Stable & Dry Summer Weather Pattern Arrives Early

10pm Tuesday

Today was about as “average” as it gets for a late June day.  We hit our typical high of 76 with afternoon sunshine following the morning cloud cover.  And of course it was dry as well.  Here in Portland we haven’t seen measurable rain in 11 days:

Mark Dry Spells Summer Recent

Remember that 2012 dry spell?  It didn’t start until early September!  That was a strange early fall dry period.

We have turned dry because those showery spring upper-level lows have weakened and are staying well to the north.   So basically weather maps and models look just like July/August right now and we have entered the warmest/driest time of the year in the Pacific Northwest.  It’s time to hit the rivers, mountain lakes, Gorge, Coast, hiking, camping, bicycling and anything else you wait all fall/winter/spring for. We’ll get just enough onshore flow over the next week to keep hot weather away, but we WILL see a thinner marine layer the next few days.  That means slightly warmer temperatures.

Then a few weak disturbances slide by later this weekend and the first half of next week; that will increase the onshore flow = increasing morning clouds & cooler temps.

Take a look at the Global Ensemble Forecast System (GEFS) temperature anomaly (departure from normal) over the next 16 days.  The general trend is clear…warming the next few days, a downturn but only to around or slightly below average around the 3rd/4th.  Then warming again after the 4th.  A very stable pattern with mainly above average temps.


A different way to look at it; the ECMWF ensemble chart showing maximum temperature from its 51 different members


You see quite a few members showing this Friday as the warmest day (the 30th) and then warming again around the 5th/6th.  This shows good agreement among two different models.

As for rain…it looks very dry.  Sure, we can always sneak in some sprinkles or marine air drizzle, but that’s about it.  The GEFS says little or no rain the next 16 days.  Each horizontal line below is one of the 21 ensemble members.


So enjoy the weather…you’ve waited MANY months for these few guaranteed warm and dry weeks of the year.

By the way, on a side note, today is “melt-out” day at the Mt. Hood SNOTEL Test Site.  This evening the snowpack is just about all gone at that 5,400′ elevation.  The last week it has been melting very quickly.  3 days ago there was 10″ of water content in the snowpack, this evening it will be down to just under 2″ by midnight.  That’s the threshold I use for this graph showing the melt-out date for the past 36 years:


Until the last 3 years the average date hadn’t changed much, but the very early melt-out the past two years (late May and early June) mean the trend is EARLIER for snowmelt AT THIS ELEVATION on the mountain.  We’re only talking a few days, but something to keep an eye on in coming years.  With a warming climate one would assume the date will gradually creep earlier and earlier.  We’ll see.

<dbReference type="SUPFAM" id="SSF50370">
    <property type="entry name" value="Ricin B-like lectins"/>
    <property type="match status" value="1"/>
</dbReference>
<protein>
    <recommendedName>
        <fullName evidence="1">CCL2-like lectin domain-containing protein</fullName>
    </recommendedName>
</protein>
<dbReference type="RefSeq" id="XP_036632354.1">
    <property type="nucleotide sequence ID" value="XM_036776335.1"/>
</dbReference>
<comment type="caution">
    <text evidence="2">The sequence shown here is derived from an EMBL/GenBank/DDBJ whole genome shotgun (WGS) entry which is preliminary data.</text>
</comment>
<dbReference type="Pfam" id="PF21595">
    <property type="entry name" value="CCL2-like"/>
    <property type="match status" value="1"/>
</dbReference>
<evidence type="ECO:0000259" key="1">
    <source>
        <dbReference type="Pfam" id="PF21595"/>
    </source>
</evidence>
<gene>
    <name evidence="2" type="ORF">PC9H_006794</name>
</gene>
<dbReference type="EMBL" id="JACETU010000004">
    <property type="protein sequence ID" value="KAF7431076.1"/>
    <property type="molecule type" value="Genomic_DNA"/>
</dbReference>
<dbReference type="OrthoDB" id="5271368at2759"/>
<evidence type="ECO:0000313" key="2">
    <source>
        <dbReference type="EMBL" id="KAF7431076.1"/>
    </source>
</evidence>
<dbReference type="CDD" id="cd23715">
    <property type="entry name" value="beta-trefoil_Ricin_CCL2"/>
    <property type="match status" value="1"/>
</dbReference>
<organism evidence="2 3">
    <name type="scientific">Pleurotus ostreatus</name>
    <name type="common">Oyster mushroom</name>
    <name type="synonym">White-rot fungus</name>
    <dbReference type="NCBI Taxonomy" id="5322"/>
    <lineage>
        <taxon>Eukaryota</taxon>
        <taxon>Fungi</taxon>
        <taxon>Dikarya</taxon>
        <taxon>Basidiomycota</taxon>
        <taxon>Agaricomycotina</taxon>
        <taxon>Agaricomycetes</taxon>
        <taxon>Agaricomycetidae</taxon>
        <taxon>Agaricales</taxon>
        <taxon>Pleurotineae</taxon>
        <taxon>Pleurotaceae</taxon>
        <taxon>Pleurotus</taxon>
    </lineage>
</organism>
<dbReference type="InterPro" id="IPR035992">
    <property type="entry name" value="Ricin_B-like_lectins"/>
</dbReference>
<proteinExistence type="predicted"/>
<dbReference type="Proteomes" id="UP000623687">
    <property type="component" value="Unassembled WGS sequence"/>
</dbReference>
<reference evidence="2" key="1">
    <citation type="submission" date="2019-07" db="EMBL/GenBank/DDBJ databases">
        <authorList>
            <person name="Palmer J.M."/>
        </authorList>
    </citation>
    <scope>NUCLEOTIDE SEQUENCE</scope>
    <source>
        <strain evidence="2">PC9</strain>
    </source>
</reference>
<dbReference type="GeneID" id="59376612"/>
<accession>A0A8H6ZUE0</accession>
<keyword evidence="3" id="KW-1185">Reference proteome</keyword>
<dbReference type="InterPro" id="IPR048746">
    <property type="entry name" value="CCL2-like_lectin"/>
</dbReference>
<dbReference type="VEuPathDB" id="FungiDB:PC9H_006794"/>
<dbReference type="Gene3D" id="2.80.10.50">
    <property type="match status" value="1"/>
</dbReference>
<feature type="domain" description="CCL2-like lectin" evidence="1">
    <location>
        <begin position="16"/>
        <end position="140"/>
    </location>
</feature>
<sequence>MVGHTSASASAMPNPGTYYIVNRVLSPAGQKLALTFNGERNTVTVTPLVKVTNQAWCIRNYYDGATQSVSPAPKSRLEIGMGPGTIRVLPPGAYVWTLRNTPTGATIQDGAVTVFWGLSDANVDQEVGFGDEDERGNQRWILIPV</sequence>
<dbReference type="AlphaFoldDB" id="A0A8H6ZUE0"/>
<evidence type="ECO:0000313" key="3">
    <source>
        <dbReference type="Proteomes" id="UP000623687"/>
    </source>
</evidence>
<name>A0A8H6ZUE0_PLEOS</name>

Chief Meteorologist Mark Nelsen

5 Responses to Stable & Dry Summer Weather Pattern Arrives Early

  1. Jesse-SW Portland Suburbs says:

    This is the copy of a comment made by “wx_statman” on the Weather Forums, in regards to Mark’s comments about the record heat in Astoria on Saturday. Some interesting stuff here. It would be good to see you address the data “scrubbing” issue at some point in a blog post. Mark! I don’t know if you are aware of it.

    Looks like Mark Nelsen is going with the newly scrubbed numbers for Astoria (I don’t know whether he realizes it or not). The record books at Astoria and numerous other stations have been destroyed by the QC’ing process that NCEI implemented last year to U.S. weather data. NCEI is the official repository for U.S. weather data, and places like the NCDC, WRCC, Threadex and the Utah Climate Center draw from NCEI’s database of daily observations for official U.S. weather stations. As far as I know, in an effort to scrub erroneous readings, NCEI simply applied blanket statistical correlation formulas to the weather data. This process knocked out many of the “outliers” which in fact represented legitimate extreme events.

    For AST, the all-time record high of 100 on 7/11/1961 was scrubbed from the record books along with many other extreme maximum readings from the past (96 on 8/9/1981, 95 on 8/13/2002, 93 on 5/16/2008, 93 on 6/8/1955, etc).

    So this has led Mark Nelsen to say:

    The 93 at Astoria was the 4th warmest temperature on record out there. The all-time high at Astoria Airport is 98, set just last August. The 1st, 2nd, & 4th highest temperatures ever observed at AST have been set in the past 15 years. I think a coastal heat wave blog post is in order at some point…”Is Heat Becoming A More Regular Visitor to the Oregon Coast?”

    As it turns out, nothing in that paragraph is accurate. It’s really unfortunate.

  2. Roland Derksen says:

    I remember summer 2012, but I also recall a much earlier summer(1986) where I counted 54 days in a row without measurable precipitation. The intresting thing about both those
    summers were that they began quite wet and cloudy, then turned much better later.

  3. Lee Wilson says:

    Well, maybe we can put another dent in our PUD Bill 🙂

    Now the reason why the meter the usage reads like this is because we are on a budget pay system.

    Each “-” we get is equal to an amount we saved in Killow Wat Hours.

    During the hot spell we were able use a generator and our Solar combined to stave off the high cost of running 2 air-conditioning units.

    How ever we can also mass in one room and run a single Air-conditioning unit run the fridge and all our electronics .

    I use the weather to plan what we will use.

    If what you are saying is true , then Mark, were looking at virtually free power …

    Take care my friends..

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